By choosing a fully open adoption, a birth mother can have a relationship with her child, without the mediation of an adoption professional, but still under the guidelines agreed to before the match with the family was made. Her relationship with the adoptive family can also grow naturally, and can increase or decrease in contact over the years, based on her comfort level.
Some adoptive families believe that open adoption is much more of an advantage for the birth parents and wonder, “What benefits do we get out of open adoption?” Well, a lot actually!
Families accepting of open adoption usually will have an easier time finding an adoption situation because they will be eligible for women seeking an open adoption. Conversely, families only interested in a closed adoption will only be matched with birth mothers who are also seeking a closed adoption.
Many adoption professionals have seen a trend that open adoption relationships have a better chance of ending in a successful adoption than those in a closed adoption. The reason for this could be because a birth mother who chooses a closed adoption never truly gets to know the adoptive family, cannot envision what life would be like being raised in their family, and then decides not to go through with it. Instead, a birth mother that gets to know the adoptive family, can see her child growing up in their home, and can maintain a relationship with them, has a greater chance of committing to her adoption plan.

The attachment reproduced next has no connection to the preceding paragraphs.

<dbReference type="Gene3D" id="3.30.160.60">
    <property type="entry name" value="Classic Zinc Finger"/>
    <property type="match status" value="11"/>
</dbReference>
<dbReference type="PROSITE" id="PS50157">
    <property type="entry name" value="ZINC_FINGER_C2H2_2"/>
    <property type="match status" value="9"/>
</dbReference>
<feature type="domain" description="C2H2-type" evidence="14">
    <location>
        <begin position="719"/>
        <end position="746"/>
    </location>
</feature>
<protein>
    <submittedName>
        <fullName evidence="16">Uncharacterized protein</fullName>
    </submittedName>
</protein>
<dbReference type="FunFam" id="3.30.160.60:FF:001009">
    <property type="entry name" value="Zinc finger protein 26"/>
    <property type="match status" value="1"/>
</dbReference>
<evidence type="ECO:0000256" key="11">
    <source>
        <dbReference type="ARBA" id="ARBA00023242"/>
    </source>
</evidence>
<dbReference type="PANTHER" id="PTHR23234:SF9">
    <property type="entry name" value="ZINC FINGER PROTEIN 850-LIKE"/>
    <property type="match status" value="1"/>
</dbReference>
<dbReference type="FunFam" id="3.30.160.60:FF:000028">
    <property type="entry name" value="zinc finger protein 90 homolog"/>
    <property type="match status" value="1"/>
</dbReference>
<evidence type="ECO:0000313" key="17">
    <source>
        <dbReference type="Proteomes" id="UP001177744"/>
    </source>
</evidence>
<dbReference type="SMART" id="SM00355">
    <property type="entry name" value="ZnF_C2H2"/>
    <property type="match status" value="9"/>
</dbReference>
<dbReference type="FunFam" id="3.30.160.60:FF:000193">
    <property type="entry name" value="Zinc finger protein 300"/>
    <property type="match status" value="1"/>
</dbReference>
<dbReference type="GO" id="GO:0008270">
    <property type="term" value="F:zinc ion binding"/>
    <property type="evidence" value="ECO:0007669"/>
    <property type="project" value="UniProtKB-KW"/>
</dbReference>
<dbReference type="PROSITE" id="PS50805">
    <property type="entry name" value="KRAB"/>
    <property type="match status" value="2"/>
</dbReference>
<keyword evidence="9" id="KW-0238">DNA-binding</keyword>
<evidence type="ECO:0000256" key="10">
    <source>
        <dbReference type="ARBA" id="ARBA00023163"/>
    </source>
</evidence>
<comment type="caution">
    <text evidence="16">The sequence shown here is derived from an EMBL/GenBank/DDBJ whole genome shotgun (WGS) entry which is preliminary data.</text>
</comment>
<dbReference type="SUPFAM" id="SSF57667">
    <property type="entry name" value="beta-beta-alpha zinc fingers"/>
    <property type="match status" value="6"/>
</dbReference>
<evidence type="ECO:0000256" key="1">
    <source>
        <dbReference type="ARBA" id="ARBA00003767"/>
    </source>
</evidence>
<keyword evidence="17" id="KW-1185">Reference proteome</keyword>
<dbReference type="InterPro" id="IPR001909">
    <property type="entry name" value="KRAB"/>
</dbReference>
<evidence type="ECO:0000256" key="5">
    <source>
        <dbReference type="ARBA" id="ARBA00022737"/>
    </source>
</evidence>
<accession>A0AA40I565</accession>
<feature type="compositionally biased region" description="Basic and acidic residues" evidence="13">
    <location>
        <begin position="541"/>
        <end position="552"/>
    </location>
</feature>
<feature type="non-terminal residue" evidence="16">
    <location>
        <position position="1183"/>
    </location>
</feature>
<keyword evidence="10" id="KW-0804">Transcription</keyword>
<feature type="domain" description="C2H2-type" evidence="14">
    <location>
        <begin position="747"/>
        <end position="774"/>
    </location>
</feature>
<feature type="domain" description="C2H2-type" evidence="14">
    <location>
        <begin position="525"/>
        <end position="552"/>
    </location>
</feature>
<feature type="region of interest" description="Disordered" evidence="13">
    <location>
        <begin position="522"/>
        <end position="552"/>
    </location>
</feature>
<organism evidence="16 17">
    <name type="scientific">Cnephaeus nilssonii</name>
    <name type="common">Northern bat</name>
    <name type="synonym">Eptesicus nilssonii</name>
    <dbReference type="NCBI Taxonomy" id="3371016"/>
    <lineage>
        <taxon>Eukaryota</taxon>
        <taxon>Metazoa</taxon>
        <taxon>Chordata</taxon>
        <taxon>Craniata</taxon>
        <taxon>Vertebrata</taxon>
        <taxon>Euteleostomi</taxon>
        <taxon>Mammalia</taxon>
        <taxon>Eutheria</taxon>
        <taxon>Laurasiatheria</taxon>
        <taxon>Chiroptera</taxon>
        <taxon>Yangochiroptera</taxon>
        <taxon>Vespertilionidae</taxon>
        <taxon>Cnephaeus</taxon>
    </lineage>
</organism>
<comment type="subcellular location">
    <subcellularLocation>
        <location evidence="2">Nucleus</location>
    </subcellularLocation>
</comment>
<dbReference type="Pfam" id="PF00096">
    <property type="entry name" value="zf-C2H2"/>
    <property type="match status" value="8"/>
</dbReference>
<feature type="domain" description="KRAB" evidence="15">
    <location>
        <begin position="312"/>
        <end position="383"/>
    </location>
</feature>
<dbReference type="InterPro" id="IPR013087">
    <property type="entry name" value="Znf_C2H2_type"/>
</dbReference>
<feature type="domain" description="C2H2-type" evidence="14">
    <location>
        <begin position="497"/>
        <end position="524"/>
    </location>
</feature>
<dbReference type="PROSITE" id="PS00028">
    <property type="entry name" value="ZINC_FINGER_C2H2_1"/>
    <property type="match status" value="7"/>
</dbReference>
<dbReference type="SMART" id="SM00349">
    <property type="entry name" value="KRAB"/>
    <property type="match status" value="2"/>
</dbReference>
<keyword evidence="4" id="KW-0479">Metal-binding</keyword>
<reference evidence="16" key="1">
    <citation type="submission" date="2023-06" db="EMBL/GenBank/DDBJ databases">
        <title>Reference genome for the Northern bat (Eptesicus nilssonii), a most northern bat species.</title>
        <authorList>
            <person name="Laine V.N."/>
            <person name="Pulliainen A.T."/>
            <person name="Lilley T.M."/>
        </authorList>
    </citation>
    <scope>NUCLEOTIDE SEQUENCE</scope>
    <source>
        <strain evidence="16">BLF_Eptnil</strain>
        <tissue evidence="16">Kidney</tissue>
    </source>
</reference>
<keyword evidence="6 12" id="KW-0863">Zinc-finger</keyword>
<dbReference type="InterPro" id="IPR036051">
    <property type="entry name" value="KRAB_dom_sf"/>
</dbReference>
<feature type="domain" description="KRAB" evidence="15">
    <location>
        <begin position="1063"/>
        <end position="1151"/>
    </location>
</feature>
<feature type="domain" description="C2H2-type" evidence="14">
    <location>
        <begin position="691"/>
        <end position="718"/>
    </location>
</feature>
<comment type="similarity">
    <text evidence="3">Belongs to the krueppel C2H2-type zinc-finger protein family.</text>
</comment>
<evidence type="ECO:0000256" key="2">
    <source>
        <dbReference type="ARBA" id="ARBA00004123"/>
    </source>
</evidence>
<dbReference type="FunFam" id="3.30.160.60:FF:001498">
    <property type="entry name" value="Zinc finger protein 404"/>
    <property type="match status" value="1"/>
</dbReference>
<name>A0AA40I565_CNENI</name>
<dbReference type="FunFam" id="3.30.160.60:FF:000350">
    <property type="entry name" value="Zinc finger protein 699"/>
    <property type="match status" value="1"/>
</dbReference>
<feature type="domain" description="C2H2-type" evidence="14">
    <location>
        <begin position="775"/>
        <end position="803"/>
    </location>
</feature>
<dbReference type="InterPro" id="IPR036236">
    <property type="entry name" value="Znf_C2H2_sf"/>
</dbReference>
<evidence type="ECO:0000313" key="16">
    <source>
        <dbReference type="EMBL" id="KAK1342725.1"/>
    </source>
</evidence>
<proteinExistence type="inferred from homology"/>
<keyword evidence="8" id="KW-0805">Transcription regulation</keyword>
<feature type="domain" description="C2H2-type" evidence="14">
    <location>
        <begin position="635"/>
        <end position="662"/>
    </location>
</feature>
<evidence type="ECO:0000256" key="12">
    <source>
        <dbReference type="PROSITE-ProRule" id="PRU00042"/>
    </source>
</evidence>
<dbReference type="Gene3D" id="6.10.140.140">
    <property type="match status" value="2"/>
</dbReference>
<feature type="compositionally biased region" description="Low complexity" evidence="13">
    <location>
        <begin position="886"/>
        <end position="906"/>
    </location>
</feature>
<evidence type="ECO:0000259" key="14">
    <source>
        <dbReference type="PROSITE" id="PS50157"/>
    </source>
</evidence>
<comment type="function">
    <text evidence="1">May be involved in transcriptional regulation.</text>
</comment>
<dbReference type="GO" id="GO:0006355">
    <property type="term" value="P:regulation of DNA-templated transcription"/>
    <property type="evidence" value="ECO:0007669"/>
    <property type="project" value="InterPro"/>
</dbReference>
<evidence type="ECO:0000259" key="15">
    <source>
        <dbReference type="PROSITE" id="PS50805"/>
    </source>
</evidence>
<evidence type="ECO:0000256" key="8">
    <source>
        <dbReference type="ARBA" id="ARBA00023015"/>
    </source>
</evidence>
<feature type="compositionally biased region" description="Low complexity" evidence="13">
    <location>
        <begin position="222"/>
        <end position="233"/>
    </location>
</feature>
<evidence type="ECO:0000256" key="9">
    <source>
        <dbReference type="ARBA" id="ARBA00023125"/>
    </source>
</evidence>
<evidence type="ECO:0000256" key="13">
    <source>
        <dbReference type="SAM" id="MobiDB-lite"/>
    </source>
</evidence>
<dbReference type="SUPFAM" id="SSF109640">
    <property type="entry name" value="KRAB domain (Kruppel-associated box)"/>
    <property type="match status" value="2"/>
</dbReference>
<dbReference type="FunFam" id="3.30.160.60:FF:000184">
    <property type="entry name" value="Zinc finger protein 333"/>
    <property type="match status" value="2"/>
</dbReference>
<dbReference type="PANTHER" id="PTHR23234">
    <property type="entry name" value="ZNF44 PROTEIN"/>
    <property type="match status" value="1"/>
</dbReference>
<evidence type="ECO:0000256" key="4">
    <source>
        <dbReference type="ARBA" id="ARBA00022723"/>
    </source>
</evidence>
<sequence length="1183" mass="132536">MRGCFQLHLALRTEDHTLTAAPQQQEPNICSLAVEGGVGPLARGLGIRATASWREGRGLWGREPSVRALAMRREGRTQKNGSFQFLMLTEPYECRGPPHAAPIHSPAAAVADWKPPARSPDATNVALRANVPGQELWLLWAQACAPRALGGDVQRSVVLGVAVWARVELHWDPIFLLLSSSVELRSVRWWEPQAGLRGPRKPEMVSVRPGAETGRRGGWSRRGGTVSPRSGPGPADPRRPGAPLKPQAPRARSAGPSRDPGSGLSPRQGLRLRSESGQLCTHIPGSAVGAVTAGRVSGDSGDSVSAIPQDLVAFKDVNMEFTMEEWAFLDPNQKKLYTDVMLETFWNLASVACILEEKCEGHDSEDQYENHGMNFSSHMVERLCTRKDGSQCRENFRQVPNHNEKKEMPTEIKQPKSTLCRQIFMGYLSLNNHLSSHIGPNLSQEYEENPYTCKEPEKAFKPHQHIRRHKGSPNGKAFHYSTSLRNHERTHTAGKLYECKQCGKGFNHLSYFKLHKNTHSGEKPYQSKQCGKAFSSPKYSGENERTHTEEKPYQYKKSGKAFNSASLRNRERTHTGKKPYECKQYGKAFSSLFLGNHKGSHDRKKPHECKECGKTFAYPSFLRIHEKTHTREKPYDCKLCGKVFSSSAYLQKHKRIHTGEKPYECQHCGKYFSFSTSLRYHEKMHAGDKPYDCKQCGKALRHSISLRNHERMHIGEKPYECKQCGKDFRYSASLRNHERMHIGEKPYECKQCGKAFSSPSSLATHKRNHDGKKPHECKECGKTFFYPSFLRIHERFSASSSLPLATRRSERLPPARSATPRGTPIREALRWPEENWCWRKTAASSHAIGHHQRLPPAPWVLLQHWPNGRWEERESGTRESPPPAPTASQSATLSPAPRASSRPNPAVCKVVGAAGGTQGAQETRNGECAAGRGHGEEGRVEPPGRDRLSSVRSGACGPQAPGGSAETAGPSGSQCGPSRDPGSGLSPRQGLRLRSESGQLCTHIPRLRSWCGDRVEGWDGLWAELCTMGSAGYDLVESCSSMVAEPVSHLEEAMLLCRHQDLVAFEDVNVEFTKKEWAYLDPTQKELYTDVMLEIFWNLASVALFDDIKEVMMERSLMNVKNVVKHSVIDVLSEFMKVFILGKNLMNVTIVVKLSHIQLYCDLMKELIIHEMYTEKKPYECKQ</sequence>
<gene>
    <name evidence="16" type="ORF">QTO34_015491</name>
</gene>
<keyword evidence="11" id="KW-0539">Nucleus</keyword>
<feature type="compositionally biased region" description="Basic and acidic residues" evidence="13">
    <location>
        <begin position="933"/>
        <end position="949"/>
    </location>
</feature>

Finally, something that is commonly overlooked is the fact that open adoption allows the adoptive family to stay current on the birth mother’s and her family’s medical histories. For example, after the adoption the birth mother finds out she has a heart condition – the same heart condition her mother has. This is valuable information for the family to know about their daughter, who may also be susceptible to the same heart condition, and they can prepare accordingly.
In the past, adopted children who didn’t know their birth parents felt a huge piece of themselves missing, especially when they got older. They would often wonder what their birth parents looked like, what their laughs sounded like, what things they were good at, and more.
As open adoption has become more prevalent over the years, more and more children either have some sort of relationship with their birth parents or know enough about them to fill that missing void in their lives. However, in closed adoptions, these voids remain.
So this is one of the biggest benefits of all of open adoption, as it gives adopted children answer